Monday, February 14

Glaucoma


Glaucoma
Glaucoma is a condition that causes damage to your eye's optic nerve and gets worse over time. It's often associated with a buildup of pressure inside the eye.

The increased eye pressure, called raised intraocular pressure, can damage the optic nerve, which transmits images to the brain. If damage to the optic nerve from high eye pressure continues, glaucoma will cause permanent loss of vision. Without treatment, glaucoma can cause total permanent blindness within a few years.

Because most people with glaucoma have no early symptoms or pain from this increased eye pressure, it is important to see your eye doctor regularly so that glaucoma can be diagnosed and treated before long-term visual loss occurs.

Glaucoma tends to be inherited and may not show up until later in life. If you are over age 40 and have a family history of glaucoma, you should have a complete eye exam with an eye doctor every one to two years. If you have health problems such as diabetes or a family history of glaucoma or are at risk for other eye diseases, you may need to visit your eye doctor more frequently.

Types Of Glaucoma

There are two main types of glaucoma:

Open-angle glaucoma: Also called wide-angle glaucoma, this is the most common type of glaucoma. The structures of the eye appear normal, but fluid in the eye does not flow properly through the drain of the eye, called the trabecular meshwork.

Angle-closure glaucoma: Also called acute or chronic angle-closure or narrow-angle glaucoma, this type of glaucoma is less common in the West than in Asia. Poor drainage is caused because the angle between the iris and the cornea is too narrow and is physically blocked by the iris. This condition leads to a sudden buildup of pressure in the eye.
What Are the Symptoms of Glaucoma?

For most people, there are usually few or no symptoms of glaucoma. The first sign of glaucoma is often the loss of peripheral or side vision, which can go unnoticed until late in the disease. This is why glaucoma is often called the "sneak thief of vision."

Detecting glaucoma early is one reason you should have a complete exam with an eye specialist every one to two years. Occasionally, intraocular pressure can rise to severe levels. In these cases, sudden eye pain, headache, blurred vision, or the appearance of halos around lights may occur.

If you have any of the following symptoms, seek immediate medical care:

* Seeing halos around lights
* Vision loss
* Redness in the eye
* Eye that looks hazy (particularly in infants)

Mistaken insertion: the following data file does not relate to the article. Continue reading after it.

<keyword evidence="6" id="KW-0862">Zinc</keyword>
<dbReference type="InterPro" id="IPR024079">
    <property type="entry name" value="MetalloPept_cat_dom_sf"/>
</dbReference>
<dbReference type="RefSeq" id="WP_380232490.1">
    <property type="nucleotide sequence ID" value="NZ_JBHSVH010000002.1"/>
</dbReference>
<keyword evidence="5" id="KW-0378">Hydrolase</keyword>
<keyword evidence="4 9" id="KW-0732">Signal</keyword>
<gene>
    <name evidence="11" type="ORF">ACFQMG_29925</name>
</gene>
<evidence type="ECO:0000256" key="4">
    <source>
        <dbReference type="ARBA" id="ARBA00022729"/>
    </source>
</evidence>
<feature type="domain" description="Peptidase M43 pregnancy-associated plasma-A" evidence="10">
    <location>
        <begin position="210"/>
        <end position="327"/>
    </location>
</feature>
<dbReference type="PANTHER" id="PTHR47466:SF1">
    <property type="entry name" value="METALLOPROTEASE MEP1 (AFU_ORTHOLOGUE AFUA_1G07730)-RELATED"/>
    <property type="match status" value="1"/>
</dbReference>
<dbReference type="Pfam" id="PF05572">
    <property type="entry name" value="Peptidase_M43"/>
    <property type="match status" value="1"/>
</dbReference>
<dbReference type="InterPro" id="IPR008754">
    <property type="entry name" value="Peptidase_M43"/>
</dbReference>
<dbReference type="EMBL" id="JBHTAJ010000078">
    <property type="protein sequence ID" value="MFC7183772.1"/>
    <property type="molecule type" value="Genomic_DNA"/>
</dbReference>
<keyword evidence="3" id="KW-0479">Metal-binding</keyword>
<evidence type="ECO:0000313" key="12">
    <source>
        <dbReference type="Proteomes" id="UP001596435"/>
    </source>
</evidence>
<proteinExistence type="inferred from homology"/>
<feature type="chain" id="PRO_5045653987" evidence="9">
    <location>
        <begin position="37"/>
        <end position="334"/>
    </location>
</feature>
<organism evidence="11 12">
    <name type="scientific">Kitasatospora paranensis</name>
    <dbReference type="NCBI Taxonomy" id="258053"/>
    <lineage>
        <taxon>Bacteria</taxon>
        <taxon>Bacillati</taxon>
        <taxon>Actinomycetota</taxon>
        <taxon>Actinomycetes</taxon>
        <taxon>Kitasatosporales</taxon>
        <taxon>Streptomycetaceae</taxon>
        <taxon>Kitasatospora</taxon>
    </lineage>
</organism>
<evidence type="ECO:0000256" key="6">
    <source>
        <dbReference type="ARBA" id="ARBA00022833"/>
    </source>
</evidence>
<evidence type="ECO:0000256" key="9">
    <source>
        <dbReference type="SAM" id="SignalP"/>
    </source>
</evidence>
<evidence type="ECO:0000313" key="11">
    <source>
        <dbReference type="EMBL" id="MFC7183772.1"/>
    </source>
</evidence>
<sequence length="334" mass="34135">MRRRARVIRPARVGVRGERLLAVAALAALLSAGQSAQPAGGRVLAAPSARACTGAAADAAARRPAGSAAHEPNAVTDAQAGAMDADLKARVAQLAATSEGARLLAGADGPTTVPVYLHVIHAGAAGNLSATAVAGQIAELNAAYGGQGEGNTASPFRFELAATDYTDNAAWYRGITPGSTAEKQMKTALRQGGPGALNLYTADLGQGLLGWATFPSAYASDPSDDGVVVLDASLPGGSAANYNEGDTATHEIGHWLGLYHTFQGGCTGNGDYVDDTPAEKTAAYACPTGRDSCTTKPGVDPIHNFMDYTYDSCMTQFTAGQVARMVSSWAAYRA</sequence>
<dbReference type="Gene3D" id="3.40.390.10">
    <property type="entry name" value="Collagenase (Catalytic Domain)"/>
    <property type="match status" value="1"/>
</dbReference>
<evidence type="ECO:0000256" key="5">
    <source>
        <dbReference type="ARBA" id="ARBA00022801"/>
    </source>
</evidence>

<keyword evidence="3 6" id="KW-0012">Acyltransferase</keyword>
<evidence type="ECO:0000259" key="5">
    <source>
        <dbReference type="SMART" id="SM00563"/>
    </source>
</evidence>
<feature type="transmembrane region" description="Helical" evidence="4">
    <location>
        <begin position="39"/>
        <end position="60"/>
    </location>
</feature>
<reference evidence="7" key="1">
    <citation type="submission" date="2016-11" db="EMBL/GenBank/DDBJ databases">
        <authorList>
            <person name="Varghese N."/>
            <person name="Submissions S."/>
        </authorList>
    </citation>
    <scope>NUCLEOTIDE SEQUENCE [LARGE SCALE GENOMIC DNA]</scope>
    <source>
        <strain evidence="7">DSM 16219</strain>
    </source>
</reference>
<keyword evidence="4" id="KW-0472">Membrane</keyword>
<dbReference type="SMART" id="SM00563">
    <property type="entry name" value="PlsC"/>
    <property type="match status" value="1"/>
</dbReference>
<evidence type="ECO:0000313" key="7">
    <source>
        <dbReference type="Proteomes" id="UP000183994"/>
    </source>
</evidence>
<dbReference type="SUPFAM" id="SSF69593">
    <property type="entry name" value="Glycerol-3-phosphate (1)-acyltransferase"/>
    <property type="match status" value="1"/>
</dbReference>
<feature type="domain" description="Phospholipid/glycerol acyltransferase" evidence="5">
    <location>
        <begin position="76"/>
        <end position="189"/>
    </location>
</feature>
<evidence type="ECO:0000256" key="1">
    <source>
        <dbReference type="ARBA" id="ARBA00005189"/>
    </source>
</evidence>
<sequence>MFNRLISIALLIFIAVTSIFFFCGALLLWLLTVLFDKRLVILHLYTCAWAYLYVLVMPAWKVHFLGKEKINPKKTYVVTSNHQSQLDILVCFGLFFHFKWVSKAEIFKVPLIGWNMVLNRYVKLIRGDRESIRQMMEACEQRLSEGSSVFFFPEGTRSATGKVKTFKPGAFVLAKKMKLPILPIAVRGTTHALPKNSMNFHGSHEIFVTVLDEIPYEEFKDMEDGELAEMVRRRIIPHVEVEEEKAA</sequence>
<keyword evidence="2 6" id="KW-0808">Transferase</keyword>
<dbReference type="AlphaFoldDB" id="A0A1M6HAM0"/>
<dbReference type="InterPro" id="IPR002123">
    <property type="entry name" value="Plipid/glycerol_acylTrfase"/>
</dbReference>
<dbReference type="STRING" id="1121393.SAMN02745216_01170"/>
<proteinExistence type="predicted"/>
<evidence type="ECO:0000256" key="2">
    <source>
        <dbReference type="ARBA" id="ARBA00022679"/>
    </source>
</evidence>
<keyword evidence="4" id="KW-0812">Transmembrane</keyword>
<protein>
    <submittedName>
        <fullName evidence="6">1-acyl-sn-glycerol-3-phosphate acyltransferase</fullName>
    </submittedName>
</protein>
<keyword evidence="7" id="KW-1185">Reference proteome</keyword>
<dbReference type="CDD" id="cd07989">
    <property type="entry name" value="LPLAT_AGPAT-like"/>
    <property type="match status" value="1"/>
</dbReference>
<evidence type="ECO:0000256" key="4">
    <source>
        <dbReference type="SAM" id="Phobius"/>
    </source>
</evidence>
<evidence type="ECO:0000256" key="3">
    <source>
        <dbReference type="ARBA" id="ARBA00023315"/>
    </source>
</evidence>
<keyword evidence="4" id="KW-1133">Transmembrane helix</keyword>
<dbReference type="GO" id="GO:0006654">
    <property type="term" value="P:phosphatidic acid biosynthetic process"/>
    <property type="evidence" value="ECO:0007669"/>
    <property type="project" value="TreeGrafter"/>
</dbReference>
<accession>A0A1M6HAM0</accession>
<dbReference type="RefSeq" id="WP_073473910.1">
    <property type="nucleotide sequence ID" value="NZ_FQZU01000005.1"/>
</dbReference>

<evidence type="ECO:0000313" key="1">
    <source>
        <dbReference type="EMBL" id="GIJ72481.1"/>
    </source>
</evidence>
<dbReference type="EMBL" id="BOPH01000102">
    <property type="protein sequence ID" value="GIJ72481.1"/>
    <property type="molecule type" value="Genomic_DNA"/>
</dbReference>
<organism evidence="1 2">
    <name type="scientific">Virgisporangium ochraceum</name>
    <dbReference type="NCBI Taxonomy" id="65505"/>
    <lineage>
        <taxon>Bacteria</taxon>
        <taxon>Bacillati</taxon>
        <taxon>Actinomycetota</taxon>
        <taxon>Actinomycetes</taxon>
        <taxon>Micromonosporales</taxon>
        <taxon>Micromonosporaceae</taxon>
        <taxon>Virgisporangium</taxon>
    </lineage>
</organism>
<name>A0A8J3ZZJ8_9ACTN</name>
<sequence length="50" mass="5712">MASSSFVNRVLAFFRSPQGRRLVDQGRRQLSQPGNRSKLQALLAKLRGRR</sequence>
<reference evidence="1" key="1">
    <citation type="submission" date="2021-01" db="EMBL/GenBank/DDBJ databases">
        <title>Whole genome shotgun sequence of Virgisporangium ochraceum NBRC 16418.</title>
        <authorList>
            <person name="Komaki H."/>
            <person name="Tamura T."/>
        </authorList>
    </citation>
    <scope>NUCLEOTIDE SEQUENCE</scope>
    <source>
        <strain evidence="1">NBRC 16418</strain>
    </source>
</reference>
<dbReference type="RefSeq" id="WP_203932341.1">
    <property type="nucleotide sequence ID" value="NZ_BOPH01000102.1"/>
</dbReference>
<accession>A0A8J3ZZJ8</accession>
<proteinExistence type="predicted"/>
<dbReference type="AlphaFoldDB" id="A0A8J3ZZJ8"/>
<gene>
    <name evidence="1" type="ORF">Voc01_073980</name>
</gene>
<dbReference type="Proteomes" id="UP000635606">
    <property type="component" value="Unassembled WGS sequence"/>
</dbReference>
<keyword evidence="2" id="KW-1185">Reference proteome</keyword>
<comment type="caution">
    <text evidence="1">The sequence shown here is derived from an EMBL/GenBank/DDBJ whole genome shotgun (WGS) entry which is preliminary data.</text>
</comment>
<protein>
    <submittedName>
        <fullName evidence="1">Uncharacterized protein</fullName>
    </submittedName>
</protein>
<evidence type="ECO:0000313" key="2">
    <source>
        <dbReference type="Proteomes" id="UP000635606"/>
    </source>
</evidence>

* Nausea or vomiting
* Pain in the eye
* Narrowing of vision (tunnel vision)

Why Does Pressure Rise In The Eye To Cause Glaucoma?

Glaucoma usually occurs when pressure in your eye increases. This can happen when eye fluid isn't circulating normally in the front part of the eye.

Normally, this fluid, called aqueous humor, flows out of the eye through a mesh-like channel. If this channel becomes blocked, fluid builds up, causing glaucoma. The direct cause of this blockage is unknown, but doctors do know that it can be inherited, meaning it is passed from parents to children.

Less common causes of glaucoma include a blunt or chemical injury to the eye, severe eye infection, blockage of blood vessels in the eye, inflammatory conditions of the eye, and occasionally eye surgery to correct another condition. Glaucoma usually occurs in both eyes, but it may involve each eye to a different extent.

Treatment

Untreated glaucoma can lead to blindness. Eye drops or tablets may be prescribed to reduce fluid production and consequently reduce pressure in the eye.

Laser or surgical treatment may be used when medical treatment isn't sufficiently effective.

Screening

People over the age of 40 are advised to have their eyes tested every two years to check for signs of glaucoma. If glaucoma is identified early enough, treatment can be given to prevent further damage and reduce the risk of blindness.

These tests are available at your local optician and should include: examination of the optic disc measurement of the pressure in the eye checking of peripheral vision (by looking for a sequence of spots of light on a screen).








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